My wife wrote a blog post which falls firmly into the category “Hey, I was also going to write a post about that!” which she titled “You say rude, I say cut the bullshit” which touches on something I’ve been thinking about the last week or two.
I have had a line in my Twitter bio for a while which reads:
Allergic to stupid
I have a pretty low tolerance for stupidity and nonsense all around. I realized that we picked a country to move to that similarly has a pretty low tolerance for it. Israelis like to get to the point. As Gina said:
I think the problem is, that what people perceive as rude, is actually a dislike of bullshit. Israelis are direct and to the point. Ask a question and you get an answer not a whole story to go with it.
Hebrew doesn’t seem to have an equivalent for “politically correct” and I like that [Update: I was corrected, there is a phrase for “politically correct” and politicians use it]. I like that Israelis are direct and I have to remind myself to reign in my tendency to give a whole story when I talk about stuff.
My Hebrew is pretty basic but what little I know points to a language that is pretty efficient with words. This whole “to the point” thing seems to be deeply rooted in Israeli culture and rather than struggling with what I initially saw as rudeness (and, yes, there are rude Israelis too), I am relieved that people are so direct.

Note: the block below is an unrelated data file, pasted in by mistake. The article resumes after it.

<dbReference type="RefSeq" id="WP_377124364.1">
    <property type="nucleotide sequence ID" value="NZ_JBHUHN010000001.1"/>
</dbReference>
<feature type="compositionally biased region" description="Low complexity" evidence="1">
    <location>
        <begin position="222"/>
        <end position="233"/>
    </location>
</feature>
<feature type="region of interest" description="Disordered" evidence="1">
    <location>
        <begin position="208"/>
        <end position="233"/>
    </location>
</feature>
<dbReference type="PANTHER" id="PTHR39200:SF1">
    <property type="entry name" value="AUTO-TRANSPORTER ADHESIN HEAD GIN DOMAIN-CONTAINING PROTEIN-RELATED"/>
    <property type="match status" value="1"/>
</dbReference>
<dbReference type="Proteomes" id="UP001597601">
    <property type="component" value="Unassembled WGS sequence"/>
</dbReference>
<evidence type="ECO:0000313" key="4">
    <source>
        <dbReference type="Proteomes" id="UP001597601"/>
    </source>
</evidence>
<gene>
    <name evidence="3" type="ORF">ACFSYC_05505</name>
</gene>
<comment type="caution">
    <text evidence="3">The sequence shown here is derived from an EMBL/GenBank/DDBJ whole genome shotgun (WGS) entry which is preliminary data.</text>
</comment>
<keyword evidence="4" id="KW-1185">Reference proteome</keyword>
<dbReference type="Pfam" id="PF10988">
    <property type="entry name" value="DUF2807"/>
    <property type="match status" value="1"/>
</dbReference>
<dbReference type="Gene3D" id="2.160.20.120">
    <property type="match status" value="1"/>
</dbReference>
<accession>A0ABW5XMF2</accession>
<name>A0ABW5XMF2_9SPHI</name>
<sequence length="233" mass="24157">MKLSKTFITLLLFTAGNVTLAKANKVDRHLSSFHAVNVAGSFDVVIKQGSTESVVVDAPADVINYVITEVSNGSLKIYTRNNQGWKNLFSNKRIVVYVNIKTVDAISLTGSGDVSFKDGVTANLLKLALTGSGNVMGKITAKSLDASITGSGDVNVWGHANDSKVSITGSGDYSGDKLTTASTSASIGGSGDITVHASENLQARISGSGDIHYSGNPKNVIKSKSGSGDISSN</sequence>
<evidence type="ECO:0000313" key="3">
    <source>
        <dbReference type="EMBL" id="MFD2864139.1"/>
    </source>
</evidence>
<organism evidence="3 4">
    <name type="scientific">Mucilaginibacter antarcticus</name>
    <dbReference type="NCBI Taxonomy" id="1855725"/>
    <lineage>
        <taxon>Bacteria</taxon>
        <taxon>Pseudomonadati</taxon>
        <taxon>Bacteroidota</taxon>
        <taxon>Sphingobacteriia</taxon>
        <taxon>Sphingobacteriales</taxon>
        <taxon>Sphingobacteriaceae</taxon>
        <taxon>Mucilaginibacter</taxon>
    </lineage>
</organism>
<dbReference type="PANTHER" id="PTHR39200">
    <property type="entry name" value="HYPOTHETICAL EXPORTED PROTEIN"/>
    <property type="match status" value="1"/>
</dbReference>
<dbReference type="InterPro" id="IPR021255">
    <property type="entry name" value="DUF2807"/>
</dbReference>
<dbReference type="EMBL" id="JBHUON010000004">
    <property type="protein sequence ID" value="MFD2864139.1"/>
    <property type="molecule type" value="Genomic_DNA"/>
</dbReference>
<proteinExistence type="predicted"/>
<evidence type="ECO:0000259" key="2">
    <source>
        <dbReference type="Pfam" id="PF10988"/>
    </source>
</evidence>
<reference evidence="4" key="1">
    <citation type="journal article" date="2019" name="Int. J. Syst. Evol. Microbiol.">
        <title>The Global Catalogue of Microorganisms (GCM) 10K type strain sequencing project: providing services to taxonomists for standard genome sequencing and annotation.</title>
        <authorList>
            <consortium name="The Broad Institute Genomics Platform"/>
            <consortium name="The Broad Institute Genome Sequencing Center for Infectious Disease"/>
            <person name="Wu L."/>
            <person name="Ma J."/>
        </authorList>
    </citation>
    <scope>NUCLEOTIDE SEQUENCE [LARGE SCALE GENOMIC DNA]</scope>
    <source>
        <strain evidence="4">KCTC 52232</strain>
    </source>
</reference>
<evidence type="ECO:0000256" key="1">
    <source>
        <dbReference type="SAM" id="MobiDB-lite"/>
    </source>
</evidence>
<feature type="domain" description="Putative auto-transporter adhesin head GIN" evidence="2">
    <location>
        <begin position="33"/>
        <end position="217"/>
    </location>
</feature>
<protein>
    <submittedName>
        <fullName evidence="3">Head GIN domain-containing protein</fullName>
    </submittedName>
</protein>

People here work pretty hard and long hours. There just isn’t time to mess around with fluff and nonsense when you are working and have a lot to get through in a long day. On the other hand, the people we interact with also tend to be really helpful and friendly and make time for us. If anything, this has surprised me most:
Something that has totally blown me away though is the utter acceptance by the parents of the kids Faith and Aaron go to school with. I lost count of how many phone calls and text messages I received in the first few weeks the kids were at school. Not only inviting the kids to play dates but just to say hello and offering any help they could give. The parents are always happy to have the kids come over to them and to help us translate messages from the schools.